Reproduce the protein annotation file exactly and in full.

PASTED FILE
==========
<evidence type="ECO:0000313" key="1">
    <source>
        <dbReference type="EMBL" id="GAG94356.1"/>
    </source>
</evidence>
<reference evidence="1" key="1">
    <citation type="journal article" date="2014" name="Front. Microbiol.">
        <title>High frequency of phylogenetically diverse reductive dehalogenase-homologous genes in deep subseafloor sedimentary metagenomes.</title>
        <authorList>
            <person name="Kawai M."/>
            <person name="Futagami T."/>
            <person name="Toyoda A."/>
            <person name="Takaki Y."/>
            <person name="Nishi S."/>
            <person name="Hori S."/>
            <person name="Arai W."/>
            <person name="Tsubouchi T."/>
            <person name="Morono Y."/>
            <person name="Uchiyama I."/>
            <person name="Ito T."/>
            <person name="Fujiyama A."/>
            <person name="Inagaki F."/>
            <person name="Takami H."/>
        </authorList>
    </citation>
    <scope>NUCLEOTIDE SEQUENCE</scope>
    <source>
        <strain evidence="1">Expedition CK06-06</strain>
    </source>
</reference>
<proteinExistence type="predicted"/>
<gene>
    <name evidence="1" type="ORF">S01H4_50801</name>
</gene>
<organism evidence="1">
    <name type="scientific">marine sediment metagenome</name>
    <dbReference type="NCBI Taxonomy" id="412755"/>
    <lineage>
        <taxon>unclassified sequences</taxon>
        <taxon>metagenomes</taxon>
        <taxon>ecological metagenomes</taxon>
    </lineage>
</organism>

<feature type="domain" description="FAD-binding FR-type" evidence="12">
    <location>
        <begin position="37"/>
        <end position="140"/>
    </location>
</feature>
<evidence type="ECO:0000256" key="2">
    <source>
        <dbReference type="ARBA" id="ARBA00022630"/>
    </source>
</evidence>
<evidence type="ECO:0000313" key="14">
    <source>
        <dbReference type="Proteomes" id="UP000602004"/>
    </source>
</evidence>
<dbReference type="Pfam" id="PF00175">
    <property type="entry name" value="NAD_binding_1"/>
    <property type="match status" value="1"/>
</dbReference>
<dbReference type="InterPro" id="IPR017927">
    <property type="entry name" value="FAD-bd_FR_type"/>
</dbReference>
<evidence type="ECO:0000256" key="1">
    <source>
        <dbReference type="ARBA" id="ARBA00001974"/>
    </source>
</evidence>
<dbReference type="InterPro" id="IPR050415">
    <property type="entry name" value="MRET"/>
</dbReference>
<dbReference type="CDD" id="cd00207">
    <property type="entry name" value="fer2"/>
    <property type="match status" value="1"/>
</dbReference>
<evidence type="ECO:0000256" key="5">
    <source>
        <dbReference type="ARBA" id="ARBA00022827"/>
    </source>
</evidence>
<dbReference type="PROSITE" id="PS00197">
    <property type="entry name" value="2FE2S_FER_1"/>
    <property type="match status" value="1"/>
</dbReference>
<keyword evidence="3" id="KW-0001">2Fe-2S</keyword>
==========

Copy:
<evidence type="ECO:0000313" key="1">
    <source>
        <dbReference type="EMBL" id="GAG94356.1"/>
    </source>
</evidence>
<reference evidence="1" key="1">
    <citation type="journal article" date="2014" name="Front. Microbiol.">
        <title>High frequency of phylogenetically diverse reductive dehalogenase-homologous genes in deep subseafloor sedimentary metagenomes.</title>
        <authorList>
            <person name="Kawai M."/>
            <person name="Futagami T."/>
            <person name="Toyoda A."/>
            <person name="Takaki Y."/>
            <person name="Nishi S."/>
            <person name="Hori S."/>
            <person name="Arai W."/>
            <person name="Tsubouchi T."/>
            <person name="Morono Y."/>
            <person name="Uchiyama I."/>
            <person name="Ito T."/>
            <person name="Fujiyama A."/>
            <person name="Inagaki F."/>
            <person name="Takami H."/>
        </authorList>
    </citation>
    <scope>NUCLEOTIDE SEQUENCE</scope>
    <source>
        <strain evidence="1">Expedition CK06-06</strain>
    </source>
</reference>
<proteinExistence type="predicted"/>
<gene>
    <name evidence="1" type="ORF">S01H4_50801</name>
</gene>
<organism evidence="1">
    <name type="scientific">marine sediment metagenome</name>
    <dbReference type="NCBI Taxonomy" id="412755"/>
    <lineage>
        <taxon>unclassified sequences</taxon>
        <taxon>metagenomes</taxon>
        <taxon>ecological metagenomes</taxon>
    </lineage>
</organism>

<feature type="domain" description="FAD-binding FR-type" evidence="12">
    <location>
        <begin position="37"/>
        <end position="140"/>
    </location>
</feature>
<evidence type="ECO:0000256" key="2">
    <source>
        <dbReference type="ARBA" id="ARBA00022630"/>
    </source>
</evidence>
<evidence type="ECO:0000313" key="14">
    <source>
        <dbReference type="Proteomes" id="UP000602004"/>
    </source>
</evidence>
<dbReference type="Pfam" id="PF00175">
    <property type="entry name" value="NAD_binding_1"/>
    <property type="match status" value="1"/>
</dbReference>
<dbReference type="InterPro" id="IPR017927">
    <property type="entry name" value="FAD-bd_FR_type"/>
</dbReference>
<evidence type="ECO:0000256" key="1">
    <source>
        <dbReference type="ARBA" id="ARBA00001974"/>
    </source>
</evidence>
<dbReference type="InterPro" id="IPR050415">
    <property type="entry name" value="MRET"/>
</dbReference>
<dbReference type="CDD" id="cd00207">
    <property type="entry name" value="fer2"/>
    <property type="match status" value="1"/>
</dbReference>
<evidence type="ECO:0000256" key="5">
    <source>
        <dbReference type="ARBA" id="ARBA00022827"/>
    </source>
</evidence>
<dbReference type="PROSITE" id="PS00197">
    <property type="entry name" value="2FE2S_FER_1"/>
    <property type="match status" value="1"/>
</dbReference>
<keyword evidence="3" id="KW-0001">2Fe-2S</keyword>